A violation of the Espionage Act, then, does not require an intention to aid a foreign power. And Democrats have violated the act: “Two recent senior Democratic administration officials – Sandy Berger, national security adviser during the Clinton administration, and David Petraeus, CIA director during the Obama administration – each pleaded guilty to misdemeanors under the threat of Espionage Act prosecution,” write Durkin and Ferguson.
Boxes full of classified documents sit on top of an ornate stage inside the Mar-a-Lago Club’s White and Gold Ballroom. Department of Justice
3. No president is above the law
Trump has attacked the head of the Department of Justice investigations into his conduct, Special Counsel Jack Smith, as “deranged.” He’s declared that the previous indictment represented “weaponized” politics. After the new indictment was revealed, he told Fox News that it constituted “election interference at the highest level” and said the allegations were “ridiculous.”
But national security law scholar Dakota Rudesill, who teaches at The Ohio State University, says the documents prosecution of Trump is lawful, constitutional, precedented, nonpartisan and merited.
“Trump and his allies have argued that it is completely inappropriate for the former president to be charged,” writes Rudesill. “But no part of the Constitution, no statute and no Supreme Court precedent sets a former chief executive above the law.”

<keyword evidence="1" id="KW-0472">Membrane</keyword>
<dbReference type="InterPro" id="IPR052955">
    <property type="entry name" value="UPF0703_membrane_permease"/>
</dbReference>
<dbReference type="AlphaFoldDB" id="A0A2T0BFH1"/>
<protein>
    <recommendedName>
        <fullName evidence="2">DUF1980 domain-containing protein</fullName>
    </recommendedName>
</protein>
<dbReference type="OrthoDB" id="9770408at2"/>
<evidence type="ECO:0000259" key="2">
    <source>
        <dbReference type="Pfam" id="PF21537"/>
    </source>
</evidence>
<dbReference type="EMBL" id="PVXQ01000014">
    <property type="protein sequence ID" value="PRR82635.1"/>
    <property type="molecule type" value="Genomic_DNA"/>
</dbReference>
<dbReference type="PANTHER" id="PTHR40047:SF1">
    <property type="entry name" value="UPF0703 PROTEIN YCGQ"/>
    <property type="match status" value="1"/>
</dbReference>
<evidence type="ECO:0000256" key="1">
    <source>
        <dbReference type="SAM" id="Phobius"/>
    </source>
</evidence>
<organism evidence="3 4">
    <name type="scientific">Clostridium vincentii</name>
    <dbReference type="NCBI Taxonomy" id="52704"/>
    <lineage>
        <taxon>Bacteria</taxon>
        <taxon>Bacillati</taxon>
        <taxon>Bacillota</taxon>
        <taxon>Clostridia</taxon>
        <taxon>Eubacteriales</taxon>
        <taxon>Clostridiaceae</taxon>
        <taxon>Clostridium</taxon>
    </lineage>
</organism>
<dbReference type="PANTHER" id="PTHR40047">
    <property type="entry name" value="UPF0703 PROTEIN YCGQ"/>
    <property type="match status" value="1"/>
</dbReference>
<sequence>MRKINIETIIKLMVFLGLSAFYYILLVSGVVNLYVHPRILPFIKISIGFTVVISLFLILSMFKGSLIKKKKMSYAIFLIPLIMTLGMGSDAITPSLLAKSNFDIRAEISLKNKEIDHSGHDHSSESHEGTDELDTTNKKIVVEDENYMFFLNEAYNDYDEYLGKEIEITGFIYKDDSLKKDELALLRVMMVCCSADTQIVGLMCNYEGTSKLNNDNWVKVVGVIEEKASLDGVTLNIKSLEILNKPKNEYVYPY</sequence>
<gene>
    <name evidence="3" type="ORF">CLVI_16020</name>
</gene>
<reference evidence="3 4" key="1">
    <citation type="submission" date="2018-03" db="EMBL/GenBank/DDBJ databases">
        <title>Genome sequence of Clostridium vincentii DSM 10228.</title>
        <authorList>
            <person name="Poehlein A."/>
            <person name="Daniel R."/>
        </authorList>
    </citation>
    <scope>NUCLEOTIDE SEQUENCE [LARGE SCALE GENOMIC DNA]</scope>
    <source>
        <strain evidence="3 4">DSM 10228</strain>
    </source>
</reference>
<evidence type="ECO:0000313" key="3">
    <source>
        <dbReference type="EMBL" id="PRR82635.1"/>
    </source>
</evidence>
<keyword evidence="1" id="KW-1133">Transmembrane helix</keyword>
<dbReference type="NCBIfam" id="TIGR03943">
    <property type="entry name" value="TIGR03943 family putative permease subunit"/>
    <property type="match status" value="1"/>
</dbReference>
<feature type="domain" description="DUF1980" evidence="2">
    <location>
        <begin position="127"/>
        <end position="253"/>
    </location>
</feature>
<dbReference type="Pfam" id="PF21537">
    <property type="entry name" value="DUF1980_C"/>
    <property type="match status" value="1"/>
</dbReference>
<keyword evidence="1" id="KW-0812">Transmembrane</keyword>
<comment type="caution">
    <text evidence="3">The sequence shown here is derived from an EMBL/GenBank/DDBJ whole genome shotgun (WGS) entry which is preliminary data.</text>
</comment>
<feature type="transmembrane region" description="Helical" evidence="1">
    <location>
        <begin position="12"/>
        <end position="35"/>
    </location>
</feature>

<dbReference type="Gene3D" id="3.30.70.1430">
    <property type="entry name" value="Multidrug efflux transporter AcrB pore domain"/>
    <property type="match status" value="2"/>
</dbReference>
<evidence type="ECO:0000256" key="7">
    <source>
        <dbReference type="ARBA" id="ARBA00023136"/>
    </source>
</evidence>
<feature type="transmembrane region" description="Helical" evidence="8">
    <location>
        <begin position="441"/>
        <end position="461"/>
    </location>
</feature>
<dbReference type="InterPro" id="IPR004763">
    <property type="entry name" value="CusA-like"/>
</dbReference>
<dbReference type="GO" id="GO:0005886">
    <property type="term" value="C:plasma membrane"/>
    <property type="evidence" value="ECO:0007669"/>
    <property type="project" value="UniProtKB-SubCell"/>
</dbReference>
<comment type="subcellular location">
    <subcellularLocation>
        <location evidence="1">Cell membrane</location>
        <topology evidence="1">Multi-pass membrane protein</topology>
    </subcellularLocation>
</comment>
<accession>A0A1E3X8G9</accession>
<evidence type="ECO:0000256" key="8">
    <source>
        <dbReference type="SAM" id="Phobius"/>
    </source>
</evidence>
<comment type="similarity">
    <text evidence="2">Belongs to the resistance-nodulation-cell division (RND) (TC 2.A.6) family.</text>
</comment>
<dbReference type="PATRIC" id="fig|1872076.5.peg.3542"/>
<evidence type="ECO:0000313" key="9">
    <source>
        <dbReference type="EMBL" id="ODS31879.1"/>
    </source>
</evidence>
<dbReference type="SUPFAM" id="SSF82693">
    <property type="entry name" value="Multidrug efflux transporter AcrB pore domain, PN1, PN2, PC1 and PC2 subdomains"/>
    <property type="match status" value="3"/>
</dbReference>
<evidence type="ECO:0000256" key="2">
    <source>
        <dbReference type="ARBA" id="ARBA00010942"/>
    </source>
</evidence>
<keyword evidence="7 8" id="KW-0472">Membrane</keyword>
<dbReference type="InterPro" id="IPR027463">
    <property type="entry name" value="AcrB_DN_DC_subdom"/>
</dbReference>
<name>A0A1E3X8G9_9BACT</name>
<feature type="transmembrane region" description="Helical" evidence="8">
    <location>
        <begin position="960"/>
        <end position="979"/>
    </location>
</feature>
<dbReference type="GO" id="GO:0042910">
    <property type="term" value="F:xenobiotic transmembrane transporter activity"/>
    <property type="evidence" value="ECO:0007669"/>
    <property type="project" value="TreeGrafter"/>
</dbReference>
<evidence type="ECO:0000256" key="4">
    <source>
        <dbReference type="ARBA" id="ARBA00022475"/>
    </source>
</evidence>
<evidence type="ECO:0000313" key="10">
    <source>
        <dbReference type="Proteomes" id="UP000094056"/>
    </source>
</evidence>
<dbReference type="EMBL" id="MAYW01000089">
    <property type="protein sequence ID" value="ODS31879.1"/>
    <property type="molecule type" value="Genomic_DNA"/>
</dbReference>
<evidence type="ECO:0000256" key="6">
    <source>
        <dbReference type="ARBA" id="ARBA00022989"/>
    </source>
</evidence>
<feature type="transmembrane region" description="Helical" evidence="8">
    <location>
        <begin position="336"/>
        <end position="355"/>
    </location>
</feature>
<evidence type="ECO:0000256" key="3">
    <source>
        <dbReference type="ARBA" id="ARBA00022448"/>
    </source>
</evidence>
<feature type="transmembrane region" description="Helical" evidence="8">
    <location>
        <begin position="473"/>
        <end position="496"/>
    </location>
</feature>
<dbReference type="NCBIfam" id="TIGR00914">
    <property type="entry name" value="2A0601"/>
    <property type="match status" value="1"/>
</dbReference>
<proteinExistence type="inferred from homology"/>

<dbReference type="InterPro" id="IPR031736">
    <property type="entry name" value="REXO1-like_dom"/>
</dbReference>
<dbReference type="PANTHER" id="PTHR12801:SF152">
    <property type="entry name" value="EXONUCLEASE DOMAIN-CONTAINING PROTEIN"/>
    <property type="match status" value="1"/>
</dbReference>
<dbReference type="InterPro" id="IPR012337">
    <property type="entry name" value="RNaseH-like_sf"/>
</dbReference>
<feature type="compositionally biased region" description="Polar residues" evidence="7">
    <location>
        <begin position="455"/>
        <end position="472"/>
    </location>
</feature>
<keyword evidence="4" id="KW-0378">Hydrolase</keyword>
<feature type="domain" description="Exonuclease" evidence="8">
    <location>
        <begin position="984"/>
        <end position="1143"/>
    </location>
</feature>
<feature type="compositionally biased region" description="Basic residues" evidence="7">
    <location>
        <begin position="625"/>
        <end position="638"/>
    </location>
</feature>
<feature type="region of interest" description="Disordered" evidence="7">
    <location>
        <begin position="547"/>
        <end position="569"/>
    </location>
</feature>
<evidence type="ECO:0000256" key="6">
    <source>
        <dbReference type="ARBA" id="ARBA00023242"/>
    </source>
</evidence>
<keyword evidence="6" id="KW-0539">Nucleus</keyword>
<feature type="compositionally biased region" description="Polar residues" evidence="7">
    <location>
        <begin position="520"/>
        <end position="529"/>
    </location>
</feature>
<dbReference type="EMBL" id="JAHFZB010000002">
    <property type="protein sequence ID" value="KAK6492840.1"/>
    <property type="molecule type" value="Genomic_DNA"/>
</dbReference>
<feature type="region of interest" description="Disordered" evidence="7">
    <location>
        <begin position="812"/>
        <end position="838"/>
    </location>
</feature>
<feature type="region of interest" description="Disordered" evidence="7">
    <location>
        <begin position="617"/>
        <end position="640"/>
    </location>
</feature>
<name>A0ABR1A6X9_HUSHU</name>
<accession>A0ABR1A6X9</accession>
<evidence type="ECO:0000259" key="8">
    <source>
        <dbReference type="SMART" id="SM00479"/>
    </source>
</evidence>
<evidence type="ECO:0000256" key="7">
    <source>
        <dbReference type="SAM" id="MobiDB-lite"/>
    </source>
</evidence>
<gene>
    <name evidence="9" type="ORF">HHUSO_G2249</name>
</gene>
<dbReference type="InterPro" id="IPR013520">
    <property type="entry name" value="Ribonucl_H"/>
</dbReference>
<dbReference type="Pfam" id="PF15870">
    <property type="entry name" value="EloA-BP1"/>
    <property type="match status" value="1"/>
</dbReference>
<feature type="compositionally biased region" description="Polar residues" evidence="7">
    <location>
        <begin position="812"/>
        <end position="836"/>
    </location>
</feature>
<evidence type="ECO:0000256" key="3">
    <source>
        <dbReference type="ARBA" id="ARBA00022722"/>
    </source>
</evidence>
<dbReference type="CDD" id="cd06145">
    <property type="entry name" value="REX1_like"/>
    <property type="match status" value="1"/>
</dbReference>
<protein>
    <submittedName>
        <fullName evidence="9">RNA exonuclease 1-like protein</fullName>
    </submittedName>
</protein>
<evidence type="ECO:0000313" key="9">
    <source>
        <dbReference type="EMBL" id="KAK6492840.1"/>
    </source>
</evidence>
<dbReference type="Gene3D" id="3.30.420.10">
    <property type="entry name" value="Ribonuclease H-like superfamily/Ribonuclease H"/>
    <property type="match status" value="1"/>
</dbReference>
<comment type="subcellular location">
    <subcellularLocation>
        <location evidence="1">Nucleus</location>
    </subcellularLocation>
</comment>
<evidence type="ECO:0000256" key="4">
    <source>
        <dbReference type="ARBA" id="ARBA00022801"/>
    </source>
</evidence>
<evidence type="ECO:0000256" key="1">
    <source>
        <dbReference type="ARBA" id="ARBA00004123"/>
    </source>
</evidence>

American history, Rudesill reminds us, “is replete with criminal charges against state officials, vice presidents – a former one during the founding era, and a sitting one in the 1970s – members of Congress and other prominent politicians.”
Rudesill’s essay walks readers through the charges Trump has made about the investigation – and the charges made by the investigators against Trump.
“Trump is right that his is inevitably a sensitive case because of his continued presence in the political arena,” Rudesill writes. “What he does not acknowledge is that maintaining the bedrock legal principle of equal justice requires avoiding twin hazards: politically motivated prosecutions and exempting elite politicians from the law.”
4. The campaign will go on
Despite the extraordinary circumstances of facing multiple criminal indictments, there’s nothing stopping Trump from moving ahead with his presidential campaign.
Article II of the U.S. Constitution sets forth very explicit qualifications for the presidency: The president must be 35 years of age, a U.S. resident for 14 years and a natural-born citizen, writes legal scholar Stefanie Lindquist of Arizona State University.
“In cases involving analogous qualifications for members of Congress, the Supreme Court has held that such qualifications form a “constitutional ceiling” – prohibiting any additional qualifications to be imposed by any means,“ she writes.
So, because the Constitution does not require that the president be free from indictment, conviction or prison, says Lindquist, “it follows that a person under indictment or in prison may run for the office and may even serve as president.”
That may be hard, Lindquist acknowledges.
“There seems no question that indictment, conviction or both – let alone a prison sentence – would significantly compromise a president’s ability to function in office,” says Lindquist. “And the Constitution doesn’t provide an easy answer to the problem posed by such a compromised chief executive.”
In other words, the country is in uncharted territory.